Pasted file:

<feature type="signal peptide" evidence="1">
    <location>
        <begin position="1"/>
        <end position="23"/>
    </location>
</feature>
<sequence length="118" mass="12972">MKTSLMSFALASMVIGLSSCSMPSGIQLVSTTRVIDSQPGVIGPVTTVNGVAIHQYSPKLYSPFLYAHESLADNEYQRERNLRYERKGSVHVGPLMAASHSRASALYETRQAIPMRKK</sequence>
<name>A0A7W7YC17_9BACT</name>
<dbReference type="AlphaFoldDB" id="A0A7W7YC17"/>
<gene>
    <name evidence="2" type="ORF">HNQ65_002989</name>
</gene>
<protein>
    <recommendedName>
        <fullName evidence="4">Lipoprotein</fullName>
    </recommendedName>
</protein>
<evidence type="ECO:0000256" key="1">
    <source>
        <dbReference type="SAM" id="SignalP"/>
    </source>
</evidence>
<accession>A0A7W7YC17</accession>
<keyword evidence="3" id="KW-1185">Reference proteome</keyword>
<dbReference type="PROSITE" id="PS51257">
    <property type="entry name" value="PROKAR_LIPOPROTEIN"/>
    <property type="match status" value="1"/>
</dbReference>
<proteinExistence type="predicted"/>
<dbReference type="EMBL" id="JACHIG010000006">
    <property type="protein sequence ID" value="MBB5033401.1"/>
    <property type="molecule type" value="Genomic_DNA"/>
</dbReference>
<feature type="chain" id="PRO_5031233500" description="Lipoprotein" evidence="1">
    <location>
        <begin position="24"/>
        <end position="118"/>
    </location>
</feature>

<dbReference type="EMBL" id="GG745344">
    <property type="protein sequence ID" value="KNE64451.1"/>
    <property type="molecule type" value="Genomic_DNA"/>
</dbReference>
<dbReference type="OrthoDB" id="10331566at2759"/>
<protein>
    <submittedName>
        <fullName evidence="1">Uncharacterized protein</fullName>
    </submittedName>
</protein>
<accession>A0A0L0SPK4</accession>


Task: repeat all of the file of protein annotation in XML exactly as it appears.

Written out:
<feature type="signal peptide" evidence="1">
    <location>
        <begin position="1"/>
        <end position="23"/>
    </location>
</feature>
<sequence length="118" mass="12972">MKTSLMSFALASMVIGLSSCSMPSGIQLVSTTRVIDSQPGVIGPVTTVNGVAIHQYSPKLYSPFLYAHESLADNEYQRERNLRYERKGSVHVGPLMAASHSRASALYETRQAIPMRKK</sequence>
<name>A0A7W7YC17_9BACT</name>
<dbReference type="AlphaFoldDB" id="A0A7W7YC17"/>
<gene>
    <name evidence="2" type="ORF">HNQ65_002989</name>
</gene>
<protein>
    <recommendedName>
        <fullName evidence="4">Lipoprotein</fullName>
    </recommendedName>
</protein>
<evidence type="ECO:0000256" key="1">
    <source>
        <dbReference type="SAM" id="SignalP"/>
    </source>
</evidence>
<accession>A0A7W7YC17</accession>
<keyword evidence="3" id="KW-1185">Reference proteome</keyword>
<dbReference type="PROSITE" id="PS51257">
    <property type="entry name" value="PROKAR_LIPOPROTEIN"/>
    <property type="match status" value="1"/>
</dbReference>
<proteinExistence type="predicted"/>
<dbReference type="EMBL" id="JACHIG010000006">
    <property type="protein sequence ID" value="MBB5033401.1"/>
    <property type="molecule type" value="Genomic_DNA"/>
</dbReference>
<feature type="chain" id="PRO_5031233500" description="Lipoprotein" evidence="1">
    <location>
        <begin position="24"/>
        <end position="118"/>
    </location>
</feature>

<dbReference type="EMBL" id="GG745344">
    <property type="protein sequence ID" value="KNE64451.1"/>
    <property type="molecule type" value="Genomic_DNA"/>
</dbReference>
<dbReference type="OrthoDB" id="10331566at2759"/>
<protein>
    <submittedName>
        <fullName evidence="1">Uncharacterized protein</fullName>
    </submittedName>
</protein>
<accession>A0A0L0SPK4</accession>